Can a company sue to enjoin a former employee from what it deems is the inevitable disclosure of trade secrets?
In determining the answer to this question, all eyes are on Bimbo Bakeries USA, the company that owns Thomas’ English Muffins. Bimbo has filed suit against former executive Chris Botticella in United States District Court for the Eastern District of Pennsylvania. The basis of this suit, says Bimbo, is that Botticella is one of fewer than ten people in the world who knows the secret recipe (i.e., nooks and crannies) for Thomas’ English Muffins, and signed a confidentiality agreement in March 2009 when he was promoted to manage a facility that makes the muffins.
In January 2010, Botticella accepted a position at Hostess Brands Inc., and Bimbo argues that Botticella “will inevitably disclose to Hostess” details of the recipes involved in the confidentiality agreement. Such disclosures would cause irreparable damage to Bimbo, and Bimbo argues that they should not have to sit around and wait to see “nooks and crannies” in Hostess products before seeking relief from the courts.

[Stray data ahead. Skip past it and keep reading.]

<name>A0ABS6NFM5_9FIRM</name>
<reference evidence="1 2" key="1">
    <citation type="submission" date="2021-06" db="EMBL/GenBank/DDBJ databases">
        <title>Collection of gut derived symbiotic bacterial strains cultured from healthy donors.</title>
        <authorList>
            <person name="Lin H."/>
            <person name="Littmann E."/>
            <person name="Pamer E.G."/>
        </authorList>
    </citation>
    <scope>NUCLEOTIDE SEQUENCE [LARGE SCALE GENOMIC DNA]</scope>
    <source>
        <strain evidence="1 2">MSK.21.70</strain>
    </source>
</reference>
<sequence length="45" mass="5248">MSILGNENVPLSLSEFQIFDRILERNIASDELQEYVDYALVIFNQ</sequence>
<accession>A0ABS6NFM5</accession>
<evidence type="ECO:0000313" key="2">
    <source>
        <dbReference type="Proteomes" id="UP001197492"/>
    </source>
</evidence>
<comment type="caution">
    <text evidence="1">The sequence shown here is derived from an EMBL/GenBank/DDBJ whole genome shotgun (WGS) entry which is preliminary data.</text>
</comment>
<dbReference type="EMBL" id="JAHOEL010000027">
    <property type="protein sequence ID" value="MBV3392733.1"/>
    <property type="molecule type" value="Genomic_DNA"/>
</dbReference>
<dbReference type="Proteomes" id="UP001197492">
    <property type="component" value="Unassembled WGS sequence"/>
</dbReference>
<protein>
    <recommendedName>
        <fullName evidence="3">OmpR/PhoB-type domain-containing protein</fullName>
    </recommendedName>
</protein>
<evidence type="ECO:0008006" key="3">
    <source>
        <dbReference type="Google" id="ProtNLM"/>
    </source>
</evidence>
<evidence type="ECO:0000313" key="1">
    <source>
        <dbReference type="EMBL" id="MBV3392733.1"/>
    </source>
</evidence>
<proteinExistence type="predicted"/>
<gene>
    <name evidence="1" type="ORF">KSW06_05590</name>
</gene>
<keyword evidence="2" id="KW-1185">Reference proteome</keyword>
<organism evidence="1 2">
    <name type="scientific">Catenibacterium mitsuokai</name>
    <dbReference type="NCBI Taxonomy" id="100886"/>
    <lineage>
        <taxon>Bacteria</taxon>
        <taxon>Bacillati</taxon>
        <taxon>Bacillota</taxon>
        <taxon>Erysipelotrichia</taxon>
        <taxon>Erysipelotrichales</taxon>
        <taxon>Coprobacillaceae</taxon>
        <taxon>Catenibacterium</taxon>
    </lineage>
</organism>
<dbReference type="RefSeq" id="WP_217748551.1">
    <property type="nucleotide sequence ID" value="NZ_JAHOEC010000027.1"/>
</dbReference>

The inevitable disclosure theory is unsettled at best. California courts in particular reject the doctrine, mandating actual evidence of an improper disclosure prior to awarding damages or an injunction. A decision from Pennsylvania is expected in mid-February. Until then Botticella is under a temporary restraining order from starting his job at Hostess.
A decision is Bimbo’s favor could open doors to a realm of inevitable disclosure litigation. There is no word yet as to whether McDonald’s has initiated any “special sauce” suits to date, but they will likely be interested in the court’s decision here.
The complaint can be viewed here: http://newsroom.law360.com/articlefiles/144146-thomas%20hostess%20bakery%20dispute.pdf
Thanks to Brian Gibbons for his contribution to this post.